My mom and I passed through security, and walked into the women’s section of the wall. Countless tiny notes with prayers to the Goddess were stuffed into the crevices of the wall. Higher up, pigeons and doves fought over spaces between the bricks with their wild wing-flapping. Other pigeons, puffed up their chest and danced around their female counterparts, attempting to impress them. The females responded by flying away.
As my mom sat down with King David’s Book of Psalms, I approached a small space between two women praying at the wall. I placed my right palm on the enormous bricks, held my face up close, and closed my eyes. The Presence made my head spin so violently, I had to place my other palm on the wall for support. I felt a rush through my system, and shivers up my spine. After five minutes of silent prayers (in my vernacular tongue, because those in the prayer books do not apply to me, and the language is too male-oriented), I swaggered my way back to my seat. My mom was still reading. I sat down beside her, and felt a sudden sharp pain in my lower abdomen and a weakness in my cervix.
You’re kidding me, I thought. I excused myself and went to the nearest bathroom, where I discovered that this was no kidding matter. I was expecting my period, but didn’t think in a million years that I would get it as I came into contact with the Wall.
I walked out of the bathroom, did a ritual washing of the hands, and made my way back to the women’s section.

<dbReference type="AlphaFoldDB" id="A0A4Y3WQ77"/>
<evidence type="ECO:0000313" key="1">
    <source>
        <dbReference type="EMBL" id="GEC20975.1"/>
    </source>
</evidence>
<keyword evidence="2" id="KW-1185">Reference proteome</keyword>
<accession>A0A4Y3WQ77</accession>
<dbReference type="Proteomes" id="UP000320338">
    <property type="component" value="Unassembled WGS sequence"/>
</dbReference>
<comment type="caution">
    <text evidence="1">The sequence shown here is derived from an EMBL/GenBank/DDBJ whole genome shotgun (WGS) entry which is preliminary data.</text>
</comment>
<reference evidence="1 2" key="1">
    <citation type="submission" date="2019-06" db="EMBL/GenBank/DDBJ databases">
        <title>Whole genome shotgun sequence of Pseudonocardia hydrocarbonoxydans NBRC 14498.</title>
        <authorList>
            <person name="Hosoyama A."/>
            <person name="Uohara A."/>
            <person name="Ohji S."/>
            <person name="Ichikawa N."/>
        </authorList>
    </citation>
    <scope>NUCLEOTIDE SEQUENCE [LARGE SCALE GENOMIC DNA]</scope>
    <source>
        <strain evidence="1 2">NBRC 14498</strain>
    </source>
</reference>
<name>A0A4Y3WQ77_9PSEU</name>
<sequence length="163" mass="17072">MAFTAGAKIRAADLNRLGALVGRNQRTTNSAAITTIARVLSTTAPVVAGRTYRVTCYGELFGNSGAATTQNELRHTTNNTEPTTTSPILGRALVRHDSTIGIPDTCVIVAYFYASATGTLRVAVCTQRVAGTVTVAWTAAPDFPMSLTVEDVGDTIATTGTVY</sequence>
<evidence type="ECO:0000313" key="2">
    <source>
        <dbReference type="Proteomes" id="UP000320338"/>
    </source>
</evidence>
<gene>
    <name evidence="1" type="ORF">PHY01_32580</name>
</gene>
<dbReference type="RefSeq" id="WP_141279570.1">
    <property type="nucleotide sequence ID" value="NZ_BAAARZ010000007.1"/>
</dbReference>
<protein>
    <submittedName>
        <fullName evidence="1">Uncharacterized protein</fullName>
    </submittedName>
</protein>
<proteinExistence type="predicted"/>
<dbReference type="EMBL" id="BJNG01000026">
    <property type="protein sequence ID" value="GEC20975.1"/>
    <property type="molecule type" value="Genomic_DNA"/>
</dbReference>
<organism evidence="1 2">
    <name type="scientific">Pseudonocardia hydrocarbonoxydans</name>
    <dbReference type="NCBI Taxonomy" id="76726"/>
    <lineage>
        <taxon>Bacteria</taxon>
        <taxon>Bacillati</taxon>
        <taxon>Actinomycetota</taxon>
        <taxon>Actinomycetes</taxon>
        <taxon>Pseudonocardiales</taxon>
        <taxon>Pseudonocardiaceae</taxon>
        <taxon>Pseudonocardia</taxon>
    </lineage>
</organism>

The Mother Goddess has a great sense of humor, I thought. GOD! How I love Her!
Sense of humor, it may be. But now I think it couldn’t have been more appropriate. When I saw my mom was getting ready to leave just as I came back, I told her it’s a good thing we’re leaving because I just got my period. I meant that it’s a good thing because I don’t exactly carry around my cloth pads, and I had no other available menstrual products with me. But my mom thought I meant otherwise.
“That’s ok, it’s not forbidden,” she said.
“Forbidden?!” I asked, stupefied. “Of course it isn’t. That’s not what I meant at all. If anything, I think it’s holy.”
Holy blood. Sacred, pure blood. This is the renewal of the Mark of the Covenant on the walls of my uterus. The walls of my uterus within my body, my temple, within the confines of the Western Wall, in the center of the Old City of Jerusalem, where the Holy Temple once stood. How could I ever doubt that this is where I would resume my menstrual cycle? That this is where my femininity would be reborn in blood, as it does every month?
That night, after we welcomed the Sabbath with the lighting of the candles, I looked out my living room window at the rising crescent moonlight of the new month of Elul. Sharp as a dagger. As the mohel uses his knife to circumcise the Jewish male baby, and mark him with the eternal covenant of the Jewish people, the Mother Goddess uses Her moonlight dagger to mark Her Chosen Daughters upon conception.
I have never felt more blessed to be one among the Chosen Daughters.
Peace, love and Shabbat Shalom.